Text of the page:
Fundraising alone is really not the best way to do this difficult work. You need a team. A team is much more effective in fundraising because team members can exercise different roles and skills. A team, once formed becomes something much more than the sum of its parts.
The problem is that teams take time to form. Teams will almost always go through certain stages in their formation. I am often surprised how few of us who do fundraising are aware that groups and teams form in a recognisable series of overlapping stages. Teams need time to form.
We have Bruce Tuckman to thank for describing these stages. Professor Tuckman was an American Psychologist based at Ohio State University. In 1965 he published an article describing the four stages of group formation; forming, storming, norming, and performing. The original article is 16 pages long and well worth a read. Later, in 1977 he added a fifth stage called "adjourning" to describe the process of closing down a group.
It is worth going over these 5 stages briefly here because it will help you to understand the common human processes of group formation that fundraising teams must go through in order to be effective.
Stage 1: Forming
Tuckman suggests that at this first stage in group formation, members engage in testing; "... The term "testing" refers to an attempt by group members to discover what interpersonal behaviors are acceptable in the group..." Often newly formed teams find its members spend time finding out about each other and learning to appreciate each other. Doing this stage well is important if the team is going to survive the next stage.
Stage 2: Storming
Tuckman found that a second stage in the development of groups involves increasing conflict; "... Group members become hostile toward one another and toward a therapist or trainer as a means of expressing their individuality and resisting the formation of group structure. Interaction is uneven and "infighting" is common." Issues of power and control come to the fore in this stage of team formation.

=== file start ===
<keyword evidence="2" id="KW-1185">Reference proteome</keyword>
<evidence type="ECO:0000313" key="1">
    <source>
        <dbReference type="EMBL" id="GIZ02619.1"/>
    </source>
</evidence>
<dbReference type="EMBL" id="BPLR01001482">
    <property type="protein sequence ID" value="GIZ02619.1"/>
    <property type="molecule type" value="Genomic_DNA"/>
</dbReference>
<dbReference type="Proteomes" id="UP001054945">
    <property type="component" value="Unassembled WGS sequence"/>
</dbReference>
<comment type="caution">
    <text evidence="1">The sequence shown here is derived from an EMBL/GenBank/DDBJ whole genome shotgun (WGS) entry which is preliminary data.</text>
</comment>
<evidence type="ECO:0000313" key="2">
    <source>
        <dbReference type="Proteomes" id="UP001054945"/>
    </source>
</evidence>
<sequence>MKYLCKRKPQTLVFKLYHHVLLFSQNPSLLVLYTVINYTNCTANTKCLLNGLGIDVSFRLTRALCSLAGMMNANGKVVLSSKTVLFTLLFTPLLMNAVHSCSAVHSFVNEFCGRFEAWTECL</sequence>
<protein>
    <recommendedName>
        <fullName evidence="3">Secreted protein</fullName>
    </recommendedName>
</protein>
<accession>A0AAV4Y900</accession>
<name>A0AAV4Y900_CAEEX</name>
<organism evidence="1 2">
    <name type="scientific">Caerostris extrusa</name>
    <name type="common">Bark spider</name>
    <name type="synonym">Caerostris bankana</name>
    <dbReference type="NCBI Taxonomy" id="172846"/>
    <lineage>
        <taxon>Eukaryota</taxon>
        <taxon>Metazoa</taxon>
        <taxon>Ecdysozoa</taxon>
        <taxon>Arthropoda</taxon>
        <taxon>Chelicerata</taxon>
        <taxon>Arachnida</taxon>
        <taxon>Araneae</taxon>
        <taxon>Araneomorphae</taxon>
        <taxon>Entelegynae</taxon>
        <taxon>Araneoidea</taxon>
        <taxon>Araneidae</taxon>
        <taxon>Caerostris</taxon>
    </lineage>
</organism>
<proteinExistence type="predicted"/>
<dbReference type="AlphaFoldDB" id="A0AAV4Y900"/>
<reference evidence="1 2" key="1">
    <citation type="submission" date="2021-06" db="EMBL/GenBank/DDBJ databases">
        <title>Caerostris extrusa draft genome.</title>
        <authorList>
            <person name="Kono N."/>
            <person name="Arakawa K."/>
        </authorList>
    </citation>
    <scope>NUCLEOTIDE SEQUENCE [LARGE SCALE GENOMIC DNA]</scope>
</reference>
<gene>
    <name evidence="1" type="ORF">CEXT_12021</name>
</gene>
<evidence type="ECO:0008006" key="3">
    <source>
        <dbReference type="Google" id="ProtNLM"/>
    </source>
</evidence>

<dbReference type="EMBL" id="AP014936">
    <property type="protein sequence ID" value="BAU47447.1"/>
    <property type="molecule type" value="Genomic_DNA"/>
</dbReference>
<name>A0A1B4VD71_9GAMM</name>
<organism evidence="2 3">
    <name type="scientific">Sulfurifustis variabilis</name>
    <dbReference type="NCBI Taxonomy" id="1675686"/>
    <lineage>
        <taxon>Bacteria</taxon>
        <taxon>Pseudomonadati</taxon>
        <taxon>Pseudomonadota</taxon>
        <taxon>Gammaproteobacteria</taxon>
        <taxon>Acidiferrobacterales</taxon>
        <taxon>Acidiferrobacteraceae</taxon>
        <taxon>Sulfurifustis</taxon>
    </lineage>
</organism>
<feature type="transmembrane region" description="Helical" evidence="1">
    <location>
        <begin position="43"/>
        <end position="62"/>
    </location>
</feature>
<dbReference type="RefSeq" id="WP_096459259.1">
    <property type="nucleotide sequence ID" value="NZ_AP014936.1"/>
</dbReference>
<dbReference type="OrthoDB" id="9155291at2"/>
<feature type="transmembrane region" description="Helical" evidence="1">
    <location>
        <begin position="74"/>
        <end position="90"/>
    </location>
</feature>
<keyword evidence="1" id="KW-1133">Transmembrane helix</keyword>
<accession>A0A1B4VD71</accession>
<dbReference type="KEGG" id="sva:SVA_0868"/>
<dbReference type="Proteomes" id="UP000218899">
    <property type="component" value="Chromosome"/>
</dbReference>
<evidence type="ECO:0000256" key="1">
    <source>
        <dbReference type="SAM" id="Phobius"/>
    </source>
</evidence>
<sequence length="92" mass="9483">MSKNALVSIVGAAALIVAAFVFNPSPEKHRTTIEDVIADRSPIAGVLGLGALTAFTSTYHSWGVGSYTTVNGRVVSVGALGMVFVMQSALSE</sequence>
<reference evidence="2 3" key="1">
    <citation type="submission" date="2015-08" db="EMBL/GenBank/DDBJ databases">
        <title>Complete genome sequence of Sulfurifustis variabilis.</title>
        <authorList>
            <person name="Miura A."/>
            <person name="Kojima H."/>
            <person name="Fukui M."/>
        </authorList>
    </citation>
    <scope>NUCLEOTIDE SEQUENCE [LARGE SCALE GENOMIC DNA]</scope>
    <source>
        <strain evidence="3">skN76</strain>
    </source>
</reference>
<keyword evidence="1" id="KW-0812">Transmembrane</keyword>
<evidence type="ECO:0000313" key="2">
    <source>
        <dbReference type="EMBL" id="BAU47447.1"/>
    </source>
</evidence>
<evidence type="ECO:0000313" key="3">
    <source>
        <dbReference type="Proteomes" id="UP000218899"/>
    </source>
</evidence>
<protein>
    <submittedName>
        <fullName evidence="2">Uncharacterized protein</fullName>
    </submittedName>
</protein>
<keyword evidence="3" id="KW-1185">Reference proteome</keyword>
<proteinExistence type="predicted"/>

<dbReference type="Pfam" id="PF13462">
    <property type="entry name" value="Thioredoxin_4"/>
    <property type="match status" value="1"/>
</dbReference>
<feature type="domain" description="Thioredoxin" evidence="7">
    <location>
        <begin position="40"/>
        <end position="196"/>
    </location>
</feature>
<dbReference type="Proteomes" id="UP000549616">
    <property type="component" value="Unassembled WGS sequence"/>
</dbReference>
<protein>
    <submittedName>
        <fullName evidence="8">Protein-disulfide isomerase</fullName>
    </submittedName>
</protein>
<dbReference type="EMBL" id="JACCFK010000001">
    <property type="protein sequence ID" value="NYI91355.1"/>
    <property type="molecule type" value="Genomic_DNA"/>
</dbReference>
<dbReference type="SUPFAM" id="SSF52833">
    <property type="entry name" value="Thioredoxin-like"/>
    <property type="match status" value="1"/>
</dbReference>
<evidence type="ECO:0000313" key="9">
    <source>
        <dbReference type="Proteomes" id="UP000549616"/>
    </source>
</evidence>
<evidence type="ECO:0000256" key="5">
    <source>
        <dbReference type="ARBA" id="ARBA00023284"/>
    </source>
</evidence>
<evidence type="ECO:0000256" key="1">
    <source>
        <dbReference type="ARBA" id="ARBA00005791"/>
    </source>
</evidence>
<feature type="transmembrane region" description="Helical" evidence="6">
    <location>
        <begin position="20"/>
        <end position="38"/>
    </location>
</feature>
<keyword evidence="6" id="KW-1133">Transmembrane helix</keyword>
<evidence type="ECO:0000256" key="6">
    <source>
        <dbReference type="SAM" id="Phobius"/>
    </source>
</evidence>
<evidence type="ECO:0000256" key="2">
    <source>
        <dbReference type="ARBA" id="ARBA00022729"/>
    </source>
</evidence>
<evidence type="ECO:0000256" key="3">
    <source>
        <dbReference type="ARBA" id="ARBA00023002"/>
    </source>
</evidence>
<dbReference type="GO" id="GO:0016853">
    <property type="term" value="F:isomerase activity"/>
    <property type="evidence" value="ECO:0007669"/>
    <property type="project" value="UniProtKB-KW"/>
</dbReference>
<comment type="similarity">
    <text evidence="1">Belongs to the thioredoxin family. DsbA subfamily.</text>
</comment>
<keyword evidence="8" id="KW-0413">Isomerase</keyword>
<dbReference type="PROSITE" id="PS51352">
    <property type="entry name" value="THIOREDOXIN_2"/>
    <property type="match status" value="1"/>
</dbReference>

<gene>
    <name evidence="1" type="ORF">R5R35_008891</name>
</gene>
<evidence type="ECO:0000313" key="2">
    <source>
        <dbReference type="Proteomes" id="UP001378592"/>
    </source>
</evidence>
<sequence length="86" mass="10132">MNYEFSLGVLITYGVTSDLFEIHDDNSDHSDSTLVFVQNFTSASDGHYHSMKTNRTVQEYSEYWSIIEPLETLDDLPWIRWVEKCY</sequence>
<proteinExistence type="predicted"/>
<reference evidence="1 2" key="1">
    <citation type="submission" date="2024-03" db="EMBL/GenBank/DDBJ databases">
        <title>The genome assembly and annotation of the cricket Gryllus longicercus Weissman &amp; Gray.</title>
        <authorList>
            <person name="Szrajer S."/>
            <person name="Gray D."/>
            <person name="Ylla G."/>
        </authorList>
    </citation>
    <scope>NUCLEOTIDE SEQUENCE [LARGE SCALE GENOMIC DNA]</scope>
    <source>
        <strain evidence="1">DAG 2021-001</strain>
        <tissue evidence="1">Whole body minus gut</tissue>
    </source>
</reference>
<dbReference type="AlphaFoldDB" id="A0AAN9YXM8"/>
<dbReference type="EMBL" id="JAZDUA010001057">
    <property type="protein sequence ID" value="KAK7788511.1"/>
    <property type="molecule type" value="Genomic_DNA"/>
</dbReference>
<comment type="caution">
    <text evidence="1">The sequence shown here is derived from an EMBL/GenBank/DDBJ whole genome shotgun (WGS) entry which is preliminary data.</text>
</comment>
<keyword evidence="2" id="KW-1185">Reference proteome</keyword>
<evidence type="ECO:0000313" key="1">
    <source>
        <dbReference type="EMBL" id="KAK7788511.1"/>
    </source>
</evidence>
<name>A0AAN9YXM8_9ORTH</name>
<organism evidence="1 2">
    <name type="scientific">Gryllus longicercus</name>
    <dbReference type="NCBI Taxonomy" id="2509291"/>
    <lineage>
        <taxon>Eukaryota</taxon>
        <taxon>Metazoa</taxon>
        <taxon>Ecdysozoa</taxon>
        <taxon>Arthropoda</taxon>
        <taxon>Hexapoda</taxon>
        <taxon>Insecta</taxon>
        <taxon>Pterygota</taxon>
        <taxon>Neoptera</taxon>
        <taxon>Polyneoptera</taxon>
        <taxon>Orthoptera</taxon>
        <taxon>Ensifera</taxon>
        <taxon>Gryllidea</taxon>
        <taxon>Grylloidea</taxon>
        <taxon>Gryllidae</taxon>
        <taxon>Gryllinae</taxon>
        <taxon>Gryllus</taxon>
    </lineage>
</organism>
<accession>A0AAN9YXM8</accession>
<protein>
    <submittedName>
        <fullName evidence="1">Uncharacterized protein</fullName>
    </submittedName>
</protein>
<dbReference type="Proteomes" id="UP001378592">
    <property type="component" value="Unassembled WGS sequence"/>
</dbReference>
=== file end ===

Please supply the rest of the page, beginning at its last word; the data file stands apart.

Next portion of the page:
Stage 3: Norming
Over time, Tuckman suggests, groups come to a point of acceptance; "Group members accept the group and accept the idiosyncracies of fellow members. The group becomes an entity by virtue of its acceptance by the members, their desire to maintain and perpetuate it, and the establishment of new group-generated norms to insure the group's existence."
Stage 4: Performing
Once the group formation has been achieved, Tuckman argues that the group, as an entity, can now work to achieve its goals; "The group, which was established as an entity during the preceding phase, can now become a problem-solving instrument...Members can now adopt and play roles that will enhance the task activities of the group, since they have learned to relate to one another as social entities in the preceding stage."
The diagramme below shows the stages and how, often, the group returns to the storming phase to adjust and respond to performances
Stage 5: Adjourning
All things come to an end. Teams end once they are no longer needed. This is the point in a group's life where it dissolves as a group and its members go their separate ways. It involves some emotional grieving and some feelings of relief.
So where is your fundraising team in this process?
Get advice by contacting the Brickless team.
Tuckman, Bruce W. (1965) ‘Developmental sequence in small groups’, Psychological Bulletin, 63, 384-399. https://web.mit.edu/curhan/www/docs/Articles/15341_Readings/Group_Dynamics/Tuckman_1965_Developmental_sequence_in_small_groups.pdf. Accessed 27th July 2023.